total lifetime of more than several years. leaves the reactor and, after cooling to ambient
Deutsche Texaco developed a process tech- temperature, it is split into a liquid crude MEK
nology for MEK production based on dehydro- phase and a gaseous hydrogen phase. The hydro-
genation of anhydrous sec-butyl alcohol on a gen is further purified by deep temperature cool-
copper-based precipitation catalyst at 240 ing in a refrigerator system (Fig. 1).
260 C under normal pressure [24, 38]. By using The liquid stream still contains, beyond the
this technology, sec-butyl alcohol is produced desired MEK, some unconverted SBA, 5-meth-
via direct hydration of n-butenes, catalyzed by a yl-3-heptanone, higher ketones, and water. 5-
temperature-stabilized acidic ion-exchange res- Methyl-3-heptanone, higher ketones and water
in [45]. Beyond this improved heterogeneous are the only byproducts which are formed via an
procedure, worldwide SBA is still mainly pro- autocondensation of two or more MEK mole-
duced by use of concentrated sulfuric acid as a cules. In this case, the extent of autocondensation
catalyst via an indirect route. The resulting in- is still much lower compared to that of the
termediate mono- or di-sec-butylsulfate of the acetone process. Dehydration of SBA, which
first reaction step is hydrolyzed in a second results in n-butene formation, is practically not
reaction step. detectable.
The gas hourly space velocity (GHSV) of The MEK is purified in three consecutive
Deutsche Texacos dehydrogenation technology distillation steps, which operate under
is roughly 1 Nm3 per liter catalyst and hour. At a normal atmospheric pressure. In the first step,
relatively high selectivity far above 90 %, a an azeotropic MEKwater stream is taken as
conversion of approximately 90 % can be overhead stream, which is purified batchwise
achieved. Every 34 month time-on-stream, in a separate distillation column. The second
the catalyst has to be reactivated with air at column gives the desired pure MEK (with a
higher temperatures to get back the initial rate typical purity over 99 %) and SBA mixed with
of reaction. These operational facts make this the higher ketones as a bottom stream. In the last
process technology still economically highly distillation step, the unconverted SBA is distilled
attractive. off (overhead stream) and is sent back to the
Liquid sec-butyl alcohol is vaporized in an process feed tank. The bottom products are the
evaporator. The gaseous alcohol stream is sent to higher ketones formed as byproducts during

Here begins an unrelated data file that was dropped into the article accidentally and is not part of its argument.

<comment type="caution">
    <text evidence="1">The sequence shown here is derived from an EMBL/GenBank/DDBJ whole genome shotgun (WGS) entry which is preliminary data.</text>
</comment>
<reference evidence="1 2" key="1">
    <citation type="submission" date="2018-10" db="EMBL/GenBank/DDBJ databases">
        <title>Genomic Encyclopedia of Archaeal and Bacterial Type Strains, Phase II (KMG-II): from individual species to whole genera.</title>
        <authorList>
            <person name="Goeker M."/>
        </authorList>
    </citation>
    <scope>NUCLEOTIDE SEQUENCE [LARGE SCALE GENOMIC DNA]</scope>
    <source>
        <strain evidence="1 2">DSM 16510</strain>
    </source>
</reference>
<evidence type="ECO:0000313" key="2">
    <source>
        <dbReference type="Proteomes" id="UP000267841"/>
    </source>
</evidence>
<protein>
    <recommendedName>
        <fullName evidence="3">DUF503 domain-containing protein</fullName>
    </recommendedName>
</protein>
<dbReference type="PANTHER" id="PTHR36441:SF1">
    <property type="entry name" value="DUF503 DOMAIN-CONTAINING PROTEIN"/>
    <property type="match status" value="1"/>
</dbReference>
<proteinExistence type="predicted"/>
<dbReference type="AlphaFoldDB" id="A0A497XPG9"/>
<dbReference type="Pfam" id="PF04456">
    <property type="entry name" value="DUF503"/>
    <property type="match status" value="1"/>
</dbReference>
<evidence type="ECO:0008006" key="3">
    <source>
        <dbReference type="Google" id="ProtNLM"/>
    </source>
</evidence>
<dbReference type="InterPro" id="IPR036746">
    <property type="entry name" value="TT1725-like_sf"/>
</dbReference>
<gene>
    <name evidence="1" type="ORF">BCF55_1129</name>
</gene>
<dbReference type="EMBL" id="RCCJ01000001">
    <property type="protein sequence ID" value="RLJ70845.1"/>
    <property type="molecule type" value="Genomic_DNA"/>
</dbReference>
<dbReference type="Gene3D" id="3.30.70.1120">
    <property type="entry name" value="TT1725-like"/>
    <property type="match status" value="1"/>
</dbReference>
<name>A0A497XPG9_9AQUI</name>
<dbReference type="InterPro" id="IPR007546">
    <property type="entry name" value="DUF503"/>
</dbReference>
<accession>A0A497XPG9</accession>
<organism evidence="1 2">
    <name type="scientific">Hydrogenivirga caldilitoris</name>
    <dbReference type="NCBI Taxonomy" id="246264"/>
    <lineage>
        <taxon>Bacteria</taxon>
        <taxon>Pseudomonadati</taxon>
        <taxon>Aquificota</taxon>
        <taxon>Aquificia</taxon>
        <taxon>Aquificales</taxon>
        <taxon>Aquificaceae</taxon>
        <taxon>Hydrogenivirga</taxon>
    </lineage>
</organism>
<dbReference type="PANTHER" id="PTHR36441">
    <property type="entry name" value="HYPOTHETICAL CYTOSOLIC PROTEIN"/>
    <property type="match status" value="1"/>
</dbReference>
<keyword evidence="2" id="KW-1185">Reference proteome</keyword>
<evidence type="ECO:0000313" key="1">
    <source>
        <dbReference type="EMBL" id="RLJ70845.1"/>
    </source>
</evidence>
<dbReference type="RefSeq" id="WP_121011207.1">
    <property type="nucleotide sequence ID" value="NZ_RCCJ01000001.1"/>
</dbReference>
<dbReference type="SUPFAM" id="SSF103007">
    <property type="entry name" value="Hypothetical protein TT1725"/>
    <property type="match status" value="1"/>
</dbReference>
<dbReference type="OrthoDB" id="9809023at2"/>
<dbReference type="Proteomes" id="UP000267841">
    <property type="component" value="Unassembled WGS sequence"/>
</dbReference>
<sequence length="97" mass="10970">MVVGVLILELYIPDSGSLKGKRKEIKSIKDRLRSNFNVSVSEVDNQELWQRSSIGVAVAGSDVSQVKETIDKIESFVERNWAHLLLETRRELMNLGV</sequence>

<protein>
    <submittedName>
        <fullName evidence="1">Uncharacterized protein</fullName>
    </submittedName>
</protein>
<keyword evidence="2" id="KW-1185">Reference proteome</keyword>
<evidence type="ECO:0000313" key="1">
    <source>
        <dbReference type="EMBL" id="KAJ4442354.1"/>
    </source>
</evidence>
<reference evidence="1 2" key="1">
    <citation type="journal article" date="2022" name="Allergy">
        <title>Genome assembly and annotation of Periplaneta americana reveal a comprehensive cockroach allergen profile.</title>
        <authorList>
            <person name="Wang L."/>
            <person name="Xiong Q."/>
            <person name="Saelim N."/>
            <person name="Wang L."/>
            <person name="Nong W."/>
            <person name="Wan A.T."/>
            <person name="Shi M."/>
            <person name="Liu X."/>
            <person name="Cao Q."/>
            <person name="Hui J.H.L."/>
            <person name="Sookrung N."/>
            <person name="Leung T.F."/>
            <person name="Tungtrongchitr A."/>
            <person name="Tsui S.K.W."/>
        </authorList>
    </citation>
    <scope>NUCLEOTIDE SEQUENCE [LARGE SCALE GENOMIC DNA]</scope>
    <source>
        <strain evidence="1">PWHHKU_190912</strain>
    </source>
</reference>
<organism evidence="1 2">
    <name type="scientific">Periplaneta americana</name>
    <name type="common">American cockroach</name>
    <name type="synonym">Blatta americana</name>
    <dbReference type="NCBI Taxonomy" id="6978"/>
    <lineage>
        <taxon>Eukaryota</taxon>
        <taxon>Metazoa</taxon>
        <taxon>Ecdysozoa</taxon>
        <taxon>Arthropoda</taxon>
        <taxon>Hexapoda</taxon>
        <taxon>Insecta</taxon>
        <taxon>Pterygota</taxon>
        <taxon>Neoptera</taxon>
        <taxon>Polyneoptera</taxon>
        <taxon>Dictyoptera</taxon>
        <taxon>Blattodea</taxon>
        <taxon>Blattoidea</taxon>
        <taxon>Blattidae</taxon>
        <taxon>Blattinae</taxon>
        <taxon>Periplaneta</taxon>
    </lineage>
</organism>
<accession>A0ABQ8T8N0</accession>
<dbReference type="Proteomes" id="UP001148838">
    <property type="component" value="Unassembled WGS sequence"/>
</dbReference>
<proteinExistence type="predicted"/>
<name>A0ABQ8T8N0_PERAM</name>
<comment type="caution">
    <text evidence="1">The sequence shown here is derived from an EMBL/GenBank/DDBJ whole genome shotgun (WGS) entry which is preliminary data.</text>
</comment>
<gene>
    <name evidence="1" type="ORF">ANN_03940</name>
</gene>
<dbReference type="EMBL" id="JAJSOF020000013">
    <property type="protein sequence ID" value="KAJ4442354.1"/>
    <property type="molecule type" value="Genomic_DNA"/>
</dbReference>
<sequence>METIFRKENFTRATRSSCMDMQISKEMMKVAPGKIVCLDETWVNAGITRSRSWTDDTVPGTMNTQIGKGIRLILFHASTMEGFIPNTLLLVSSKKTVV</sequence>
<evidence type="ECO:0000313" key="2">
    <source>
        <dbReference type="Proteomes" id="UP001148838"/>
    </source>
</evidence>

a multitube reactor, where the dehydrogenation synthesis.

Figure 1. Gas-phase dehydrogenation of sec-butyl alcohol (Deutsche Texaco AG process) a) Multitube reactor; b) Evaporator;
c) Condenser; d) Separator; e) Refrigerator; f) Distillation column system
436 2-Butanone Vol. 6

Reference
Table 4 summarizes all currently known pro-
cess technologies for the MEK production

[46]
[47]
[40]
[48]
[49]
[42]

[43]

[44]
[44]
by gas-phase dehydrogenation of sec-butyl
alcohol.

Yield, mol %

93 94

73 77
97.8c
4.2. MEK as a Byproduct of the

79.2
80

90

90
Fischer-Tropsch Coal-to-Liquid
Process

Selectivity,

93 96

86 92
mol %
In the Fischer-Tropsch process, carbon monox-

96.3
100
100

63b
97
99
ide and hydrogen the synthesis gas are cat-
alytically converted into liquid hydrocarbons
with a large spectrum of different chain

Conversion, %

92.5 93.5
lengths and a remarkable amount of several

96 97

88 93

81 85
byproducts.

57.3a
Developed in the 1920s by the German re-

80

96
90
searchers FRANZ FISCHER and HANS TROPSCH, this
process is commercially used and improved by
Pressure, MPa
South Africans SASOL Ltd. since 1955 to pro-

0.1 0.3
duce synthetic fuels from coal.
In a two-step process technique, mineral coal
0.3

0.6
0.6
is gasified to produce synthesis gas, which is
thereafter extensively purified by absorption in
Temperature,  C

scrubber systems (using the Rectisol technolo-


gy). The purified synthesis gas is catalytically
270 320

converted into hydrocarbons (! Coal


Table 4. Process technologies for MEK production by gas-phase dehydrogenation of 2-butanol

Liquefaction).
400
413
390

300
260

180

358
286
Besides the main products, i.e., olefins, syn-
thetic fuel, and waxes, a large variety of water-
H2O content,

soluble oxygenates are achieved as byproducts


with a selectivity of 3 - 6 % in the reaction water
vol %

stream [25].
90.4
0
0
0
0

0
0

Via traditional separation technologies, these


oxygenates (alcohols, organic acids, aldehydes,
22 % Cu, 8 % BaCrO4, 2 % Cr2O3,

MEK, and other ketones) are purified to high-


value solvent products.
60 % Cu, Cr2O3, MgO, 12 %

0.5 % Na2O, 61 % SiO2

5 % Cu, 5 % Cr/Al2O3
ZnO/Na2CO3/Al2O3

4.3. Liquid-Phase Oxidation


0.05 % Pt/Al2O3
SiO2, 10 % H2O
CuO/NaF/SiO2

of n-Butane
ZnO/Bi2O3

CuO/CrO
Catalyst

bronze

2-Butanone is a byproduct in the liquid-phase


Relative to di-sec -butyl ether.
Relative to sec-butyl alcohol.